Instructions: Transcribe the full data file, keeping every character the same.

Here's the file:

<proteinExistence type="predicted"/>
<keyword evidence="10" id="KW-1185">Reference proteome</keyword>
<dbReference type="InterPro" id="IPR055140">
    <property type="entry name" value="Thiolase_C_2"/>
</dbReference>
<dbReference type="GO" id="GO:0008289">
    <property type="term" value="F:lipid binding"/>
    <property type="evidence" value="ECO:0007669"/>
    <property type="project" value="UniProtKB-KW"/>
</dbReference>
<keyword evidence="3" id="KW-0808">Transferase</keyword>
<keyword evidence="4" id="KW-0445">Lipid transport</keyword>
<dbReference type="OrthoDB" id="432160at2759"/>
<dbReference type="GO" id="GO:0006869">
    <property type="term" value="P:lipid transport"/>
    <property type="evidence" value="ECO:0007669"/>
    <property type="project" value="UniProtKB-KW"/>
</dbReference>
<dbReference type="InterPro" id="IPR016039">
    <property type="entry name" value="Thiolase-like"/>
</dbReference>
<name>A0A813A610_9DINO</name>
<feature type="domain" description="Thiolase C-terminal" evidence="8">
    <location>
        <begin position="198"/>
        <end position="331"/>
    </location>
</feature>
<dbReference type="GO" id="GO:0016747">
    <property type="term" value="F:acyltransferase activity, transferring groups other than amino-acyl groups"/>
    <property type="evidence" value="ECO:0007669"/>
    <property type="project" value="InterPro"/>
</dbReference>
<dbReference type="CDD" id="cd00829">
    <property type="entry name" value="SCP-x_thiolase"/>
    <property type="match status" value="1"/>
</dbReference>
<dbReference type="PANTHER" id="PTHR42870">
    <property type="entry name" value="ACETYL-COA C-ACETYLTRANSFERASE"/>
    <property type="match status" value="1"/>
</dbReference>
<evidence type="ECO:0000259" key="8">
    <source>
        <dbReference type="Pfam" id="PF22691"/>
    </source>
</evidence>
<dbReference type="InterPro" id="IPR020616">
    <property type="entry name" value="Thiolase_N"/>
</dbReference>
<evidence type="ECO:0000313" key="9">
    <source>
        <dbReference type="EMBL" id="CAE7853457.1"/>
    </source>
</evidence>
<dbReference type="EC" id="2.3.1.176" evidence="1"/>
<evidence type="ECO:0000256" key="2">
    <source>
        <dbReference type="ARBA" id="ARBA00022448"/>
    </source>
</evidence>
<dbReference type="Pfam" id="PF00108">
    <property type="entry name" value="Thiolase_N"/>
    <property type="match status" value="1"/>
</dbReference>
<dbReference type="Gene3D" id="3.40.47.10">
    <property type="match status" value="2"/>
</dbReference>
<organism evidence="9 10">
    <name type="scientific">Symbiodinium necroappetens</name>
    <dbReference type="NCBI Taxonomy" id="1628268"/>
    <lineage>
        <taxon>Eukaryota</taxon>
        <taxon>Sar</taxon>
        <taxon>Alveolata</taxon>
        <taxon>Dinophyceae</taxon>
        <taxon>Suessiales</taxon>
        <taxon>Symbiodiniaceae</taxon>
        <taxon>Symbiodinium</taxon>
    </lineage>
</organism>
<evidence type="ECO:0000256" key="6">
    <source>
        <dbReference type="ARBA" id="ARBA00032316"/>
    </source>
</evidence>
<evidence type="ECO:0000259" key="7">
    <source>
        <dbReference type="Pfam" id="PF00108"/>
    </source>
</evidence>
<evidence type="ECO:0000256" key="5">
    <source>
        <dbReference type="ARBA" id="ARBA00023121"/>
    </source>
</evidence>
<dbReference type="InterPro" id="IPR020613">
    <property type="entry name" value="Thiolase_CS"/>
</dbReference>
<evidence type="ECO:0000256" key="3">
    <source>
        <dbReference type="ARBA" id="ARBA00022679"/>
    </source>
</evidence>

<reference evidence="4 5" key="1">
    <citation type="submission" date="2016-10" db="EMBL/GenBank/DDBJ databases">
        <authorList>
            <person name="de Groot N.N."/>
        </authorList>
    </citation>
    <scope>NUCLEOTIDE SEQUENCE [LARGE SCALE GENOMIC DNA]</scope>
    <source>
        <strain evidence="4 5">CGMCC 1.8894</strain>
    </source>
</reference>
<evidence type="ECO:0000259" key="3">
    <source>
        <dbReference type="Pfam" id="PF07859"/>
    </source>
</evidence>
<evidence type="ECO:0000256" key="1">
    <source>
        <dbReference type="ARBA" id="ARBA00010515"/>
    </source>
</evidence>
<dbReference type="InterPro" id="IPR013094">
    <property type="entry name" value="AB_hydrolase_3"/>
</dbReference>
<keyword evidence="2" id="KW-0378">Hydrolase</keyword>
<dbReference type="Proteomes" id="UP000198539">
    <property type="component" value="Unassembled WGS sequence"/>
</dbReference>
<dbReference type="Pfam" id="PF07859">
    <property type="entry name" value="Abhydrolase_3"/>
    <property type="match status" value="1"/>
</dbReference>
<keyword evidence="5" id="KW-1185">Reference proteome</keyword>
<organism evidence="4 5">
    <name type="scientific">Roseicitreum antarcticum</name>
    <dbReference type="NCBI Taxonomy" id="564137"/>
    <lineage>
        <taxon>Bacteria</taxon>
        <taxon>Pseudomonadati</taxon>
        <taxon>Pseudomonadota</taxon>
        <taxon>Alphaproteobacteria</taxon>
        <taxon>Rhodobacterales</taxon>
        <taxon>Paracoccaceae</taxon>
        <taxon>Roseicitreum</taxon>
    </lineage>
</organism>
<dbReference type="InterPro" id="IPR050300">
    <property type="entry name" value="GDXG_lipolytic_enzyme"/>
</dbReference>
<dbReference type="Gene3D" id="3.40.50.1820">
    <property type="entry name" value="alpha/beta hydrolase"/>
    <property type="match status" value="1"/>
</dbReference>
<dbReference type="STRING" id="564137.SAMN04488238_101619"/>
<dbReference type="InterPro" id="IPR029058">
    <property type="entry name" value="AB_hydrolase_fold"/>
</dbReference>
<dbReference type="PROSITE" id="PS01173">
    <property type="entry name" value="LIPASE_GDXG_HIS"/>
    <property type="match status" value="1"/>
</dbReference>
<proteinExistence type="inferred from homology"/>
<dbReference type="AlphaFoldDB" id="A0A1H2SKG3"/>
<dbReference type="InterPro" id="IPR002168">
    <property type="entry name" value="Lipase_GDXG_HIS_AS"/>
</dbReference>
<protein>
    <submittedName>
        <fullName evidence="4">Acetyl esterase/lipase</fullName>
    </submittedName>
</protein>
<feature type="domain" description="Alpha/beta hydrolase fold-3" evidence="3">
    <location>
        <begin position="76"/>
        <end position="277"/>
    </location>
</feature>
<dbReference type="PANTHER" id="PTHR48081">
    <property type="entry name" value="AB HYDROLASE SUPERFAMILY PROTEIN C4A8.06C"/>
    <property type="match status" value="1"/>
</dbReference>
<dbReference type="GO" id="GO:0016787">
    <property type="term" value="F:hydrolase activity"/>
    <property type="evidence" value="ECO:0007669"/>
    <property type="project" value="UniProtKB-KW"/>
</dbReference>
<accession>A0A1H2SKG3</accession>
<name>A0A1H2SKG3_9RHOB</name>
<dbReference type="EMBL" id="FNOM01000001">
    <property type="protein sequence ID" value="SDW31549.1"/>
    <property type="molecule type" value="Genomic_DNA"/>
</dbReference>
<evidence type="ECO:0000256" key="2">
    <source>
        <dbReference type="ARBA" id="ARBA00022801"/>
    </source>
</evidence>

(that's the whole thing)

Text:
<proteinExistence type="predicted"/>
<keyword evidence="10" id="KW-1185">Reference proteome</keyword>
<dbReference type="InterPro" id="IPR055140">
    <property type="entry name" value="Thiolase_C_2"/>
</dbReference>
<dbReference type="GO" id="GO:0008289">
    <property type="term" value="F:lipid binding"/>
    <property type="evidence" value="ECO:0007669"/>
    <property type="project" value="UniProtKB-KW"/>
</dbReference>
<keyword evidence="3" id="KW-0808">Transferase</keyword>
<keyword evidence="4" id="KW-0445">Lipid transport</keyword>
<dbReference type="OrthoDB" id="432160at2759"/>
<dbReference type="GO" id="GO:0006869">
    <property type="term" value="P:lipid transport"/>
    <property type="evidence" value="ECO:0007669"/>
    <property type="project" value="UniProtKB-KW"/>
</dbReference>
<dbReference type="InterPro" id="IPR016039">
    <property type="entry name" value="Thiolase-like"/>
</dbReference>
<name>A0A813A610_9DINO</name>
<feature type="domain" description="Thiolase C-terminal" evidence="8">
    <location>
        <begin position="198"/>
        <end position="331"/>
    </location>
</feature>
<dbReference type="GO" id="GO:0016747">
    <property type="term" value="F:acyltransferase activity, transferring groups other than amino-acyl groups"/>
    <property type="evidence" value="ECO:0007669"/>
    <property type="project" value="InterPro"/>
</dbReference>
<dbReference type="CDD" id="cd00829">
    <property type="entry name" value="SCP-x_thiolase"/>
    <property type="match status" value="1"/>
</dbReference>
<dbReference type="PANTHER" id="PTHR42870">
    <property type="entry name" value="ACETYL-COA C-ACETYLTRANSFERASE"/>
    <property type="match status" value="1"/>
</dbReference>
<evidence type="ECO:0000259" key="8">
    <source>
        <dbReference type="Pfam" id="PF22691"/>
    </source>
</evidence>
<dbReference type="InterPro" id="IPR020616">
    <property type="entry name" value="Thiolase_N"/>
</dbReference>
<evidence type="ECO:0000313" key="9">
    <source>
        <dbReference type="EMBL" id="CAE7853457.1"/>
    </source>
</evidence>
<dbReference type="EC" id="2.3.1.176" evidence="1"/>
<evidence type="ECO:0000256" key="2">
    <source>
        <dbReference type="ARBA" id="ARBA00022448"/>
    </source>
</evidence>
<dbReference type="Pfam" id="PF00108">
    <property type="entry name" value="Thiolase_N"/>
    <property type="match status" value="1"/>
</dbReference>
<dbReference type="Gene3D" id="3.40.47.10">
    <property type="match status" value="2"/>
</dbReference>
<organism evidence="9 10">
    <name type="scientific">Symbiodinium necroappetens</name>
    <dbReference type="NCBI Taxonomy" id="1628268"/>
    <lineage>
        <taxon>Eukaryota</taxon>
        <taxon>Sar</taxon>
        <taxon>Alveolata</taxon>
        <taxon>Dinophyceae</taxon>
        <taxon>Suessiales</taxon>
        <taxon>Symbiodiniaceae</taxon>
        <taxon>Symbiodinium</taxon>
    </lineage>
</organism>
<evidence type="ECO:0000256" key="6">
    <source>
        <dbReference type="ARBA" id="ARBA00032316"/>
    </source>
</evidence>
<evidence type="ECO:0000259" key="7">
    <source>
        <dbReference type="Pfam" id="PF00108"/>
    </source>
</evidence>
<evidence type="ECO:0000256" key="5">
    <source>
        <dbReference type="ARBA" id="ARBA00023121"/>
    </source>
</evidence>
<dbReference type="InterPro" id="IPR020613">
    <property type="entry name" value="Thiolase_CS"/>
</dbReference>
<evidence type="ECO:0000256" key="3">
    <source>
        <dbReference type="ARBA" id="ARBA00022679"/>
    </source>
</evidence>

<reference evidence="4 5" key="1">
    <citation type="submission" date="2016-10" db="EMBL/GenBank/DDBJ databases">
        <authorList>
            <person name="de Groot N.N."/>
        </authorList>
    </citation>
    <scope>NUCLEOTIDE SEQUENCE [LARGE SCALE GENOMIC DNA]</scope>
    <source>
        <strain evidence="4 5">CGMCC 1.8894</strain>
    </source>
</reference>
<evidence type="ECO:0000259" key="3">
    <source>
        <dbReference type="Pfam" id="PF07859"/>
    </source>
</evidence>
<evidence type="ECO:0000256" key="1">
    <source>
        <dbReference type="ARBA" id="ARBA00010515"/>
    </source>
</evidence>
<dbReference type="InterPro" id="IPR013094">
    <property type="entry name" value="AB_hydrolase_3"/>
</dbReference>
<keyword evidence="2" id="KW-0378">Hydrolase</keyword>
<dbReference type="Proteomes" id="UP000198539">
    <property type="component" value="Unassembled WGS sequence"/>
</dbReference>
<dbReference type="Pfam" id="PF07859">
    <property type="entry name" value="Abhydrolase_3"/>
    <property type="match status" value="1"/>
</dbReference>
<keyword evidence="5" id="KW-1185">Reference proteome</keyword>
<organism evidence="4 5">
    <name type="scientific">Roseicitreum antarcticum</name>
    <dbReference type="NCBI Taxonomy" id="564137"/>
    <lineage>
        <taxon>Bacteria</taxon>
        <taxon>Pseudomonadati</taxon>
        <taxon>Pseudomonadota</taxon>
        <taxon>Alphaproteobacteria</taxon>
        <taxon>Rhodobacterales</taxon>
        <taxon>Paracoccaceae</taxon>
        <taxon>Roseicitreum</taxon>
    </lineage>
</organism>
<dbReference type="InterPro" id="IPR050300">
    <property type="entry name" value="GDXG_lipolytic_enzyme"/>
</dbReference>
<dbReference type="Gene3D" id="3.40.50.1820">
    <property type="entry name" value="alpha/beta hydrolase"/>
    <property type="match status" value="1"/>
</dbReference>
<dbReference type="STRING" id="564137.SAMN04488238_101619"/>
<dbReference type="InterPro" id="IPR029058">
    <property type="entry name" value="AB_hydrolase_fold"/>
</dbReference>
<dbReference type="PROSITE" id="PS01173">
    <property type="entry name" value="LIPASE_GDXG_HIS"/>
    <property type="match status" value="1"/>
</dbReference>
<proteinExistence type="inferred from homology"/>
<dbReference type="AlphaFoldDB" id="A0A1H2SKG3"/>
<dbReference type="InterPro" id="IPR002168">
    <property type="entry name" value="Lipase_GDXG_HIS_AS"/>
</dbReference>
<protein>
    <submittedName>
        <fullName evidence="4">Acetyl esterase/lipase</fullName>
    </submittedName>
</protein>
<feature type="domain" description="Alpha/beta hydrolase fold-3" evidence="3">
    <location>
        <begin position="76"/>
        <end position="277"/>
    </location>
</feature>
<dbReference type="PANTHER" id="PTHR48081">
    <property type="entry name" value="AB HYDROLASE SUPERFAMILY PROTEIN C4A8.06C"/>
    <property type="match status" value="1"/>
</dbReference>
<dbReference type="GO" id="GO:0016787">
    <property type="term" value="F:hydrolase activity"/>
    <property type="evidence" value="ECO:0007669"/>
    <property type="project" value="UniProtKB-KW"/>
</dbReference>
<accession>A0A1H2SKG3</accession>
<name>A0A1H2SKG3_9RHOB</name>
<dbReference type="EMBL" id="FNOM01000001">
    <property type="protein sequence ID" value="SDW31549.1"/>
    <property type="molecule type" value="Genomic_DNA"/>
</dbReference>
<evidence type="ECO:0000256" key="2">
    <source>
        <dbReference type="ARBA" id="ARBA00022801"/>
    </source>
</evidence>